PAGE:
Bob


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MaverickDMD
Member since Dec-14-07
117 posts
Jun-27-08, 11:40 PM (CST)
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20. "RE: Vitamin B12 (methylcobalamin)"
In response to message #19
 
   I don't know who to reply to at this point but I sense the issue is that B12 will cure all nerve issues.

My wife has MS and my mother in law has Parkinson's. Both are being treated by the best neurologists in the land, one American trained, the other South African. There are the known drug pathways for drugs out there, but both have suggested, as an alternative, the homeopathic route of vitamin therapy as there is not enough known to know for sure that these treatments don't work or that they do. However, there is no harm in taking them for now as they have stated. B12 works great for those who have B12 deficencies or diseases that create B12 deficiencies. Neither neurologist has recommended B12 in either of my relatives cases, however they have recommended other B vitamins, plus N-Acetyl Cysteine and B1 and B6. They state that there is no hard evidence but their patients should take them as there is little chance of harm as is known yet.

My take on the B12 thing is pretty much the same. An exact toxic dose is not yet known, but a therapeutic dose is not known either. In cases of terminal brain disorders, there is a certain sense of "what the hell" which of course I understand. In the case of nerve injuries, these differ hugely from vitamin-deficient neuropathies where vitamin deficiency is the root cause of the disorder, but advocating that a high dose to correct a nerve transection is unknown territory and there is no evidence to claim that it works. As long as there is no claim that it doesn't work or is harmful, then how could one be against it? There will always be some lawyer who claims it is harmful, always, so one has to be careful when advocating such treatment.

The problem really is the dashing of hope. If B12 were to cure nerve injuries my highschool friend, a paraplegic since 1984 wouldn't have killed himself with Tylenol in 1987. I, as anyone would hope that B12 would cure any nerve injury. But today as it stands, it doesn't, so it is prudent not to hang hopes on a fringe treatment but to stand with many repeated trials with many agents so as to come up with a proven treatment to give nerve-injured patients a realistic viewpoint on which to focus during their convalescence. As such I would temper the enthusiasm of any treatments for nerve injury, particularly in our cases of LN or IAN injury and would stick to advocating the tried and true versions of treatment however imperfect as they are to date. Again, B12 and Nerve Fix are fringe treatments without proof of effect, but when one is up against the wall of failure, what the hell?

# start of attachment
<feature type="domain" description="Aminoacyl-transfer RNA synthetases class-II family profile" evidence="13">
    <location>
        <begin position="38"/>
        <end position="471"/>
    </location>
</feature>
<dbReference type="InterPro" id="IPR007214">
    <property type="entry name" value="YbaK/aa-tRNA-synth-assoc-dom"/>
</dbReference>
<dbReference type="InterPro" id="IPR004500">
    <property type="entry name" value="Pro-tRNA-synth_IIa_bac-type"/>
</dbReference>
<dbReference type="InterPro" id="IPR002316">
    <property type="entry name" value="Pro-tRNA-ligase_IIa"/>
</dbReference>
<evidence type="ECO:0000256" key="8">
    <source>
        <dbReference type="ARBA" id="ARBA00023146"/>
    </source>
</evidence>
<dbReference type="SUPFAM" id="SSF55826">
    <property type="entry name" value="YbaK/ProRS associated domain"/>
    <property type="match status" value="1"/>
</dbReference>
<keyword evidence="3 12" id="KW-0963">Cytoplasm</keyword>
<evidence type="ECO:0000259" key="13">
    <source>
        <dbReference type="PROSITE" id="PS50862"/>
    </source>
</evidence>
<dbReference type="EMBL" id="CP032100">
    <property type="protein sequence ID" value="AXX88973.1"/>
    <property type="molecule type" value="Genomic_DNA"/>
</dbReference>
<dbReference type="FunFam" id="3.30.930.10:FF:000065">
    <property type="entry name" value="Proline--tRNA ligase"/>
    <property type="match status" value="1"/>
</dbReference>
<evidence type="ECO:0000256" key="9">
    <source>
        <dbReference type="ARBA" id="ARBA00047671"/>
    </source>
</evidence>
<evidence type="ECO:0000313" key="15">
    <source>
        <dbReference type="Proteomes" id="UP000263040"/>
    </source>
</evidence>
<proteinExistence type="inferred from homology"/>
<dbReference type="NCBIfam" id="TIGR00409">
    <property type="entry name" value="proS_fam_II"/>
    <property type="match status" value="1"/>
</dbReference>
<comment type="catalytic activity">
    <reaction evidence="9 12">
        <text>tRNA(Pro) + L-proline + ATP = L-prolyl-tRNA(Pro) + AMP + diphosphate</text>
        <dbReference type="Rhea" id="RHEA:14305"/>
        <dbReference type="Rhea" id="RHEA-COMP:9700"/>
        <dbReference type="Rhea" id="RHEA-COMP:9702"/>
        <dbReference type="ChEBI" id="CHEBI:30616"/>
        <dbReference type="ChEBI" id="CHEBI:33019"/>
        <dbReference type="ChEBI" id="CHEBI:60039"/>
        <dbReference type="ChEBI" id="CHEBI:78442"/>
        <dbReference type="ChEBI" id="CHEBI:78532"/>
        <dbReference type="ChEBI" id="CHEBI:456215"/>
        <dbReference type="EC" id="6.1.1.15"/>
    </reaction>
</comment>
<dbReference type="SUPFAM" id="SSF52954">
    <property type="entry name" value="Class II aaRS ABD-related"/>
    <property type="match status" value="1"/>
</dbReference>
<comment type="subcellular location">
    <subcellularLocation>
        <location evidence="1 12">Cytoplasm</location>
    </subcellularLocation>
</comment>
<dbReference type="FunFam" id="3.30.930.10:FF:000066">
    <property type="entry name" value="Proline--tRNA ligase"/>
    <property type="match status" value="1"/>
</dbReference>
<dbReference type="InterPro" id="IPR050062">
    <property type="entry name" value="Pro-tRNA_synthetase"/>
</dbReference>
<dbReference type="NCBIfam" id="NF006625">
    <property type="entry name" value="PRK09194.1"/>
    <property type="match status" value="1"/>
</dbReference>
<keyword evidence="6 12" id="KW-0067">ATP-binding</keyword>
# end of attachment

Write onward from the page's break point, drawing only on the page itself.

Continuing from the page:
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bowho
Member since Nov-26-07
452 posts
Jun-28-08, 01:48 AM (CST)
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22. "RE: Vitamin B12 (methylcobalamin)"
In response to message #20
 
   GEEZ MAVEE, You sure are on a rant here tonite for some reason .. Sorry to hear about your wife and mother in law .. and your friend too .. Glad to see Bob and you having civil conversation


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reesatay
Member since Sep-29-06
1080 posts
Jun-28-08, 07:16 PM (CST)
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25. "RE: Vitamin B12 (methylcobalamin)"
In response to message #20
 
   But there is research that shows that B-12 does help improve nerve healing. ALS, MS, diabetic neuropathy and other conditions can and do benefit from this treatment. Just because your doctor hasn't recommended this treatment for you doesn't mean it isn't a valid treatment. Doctors don't know everything.

Unfortunatley there isn't a miracle cure for an injured nerve. What it takes is hitting it from many directions. My doctors never advocated acupuncture, but I found it very helpful with my pain control. If I had waitied for my doctors to suggest this treatment I would have missed out on an important aspect of my treatment that I believe helped in my recovery.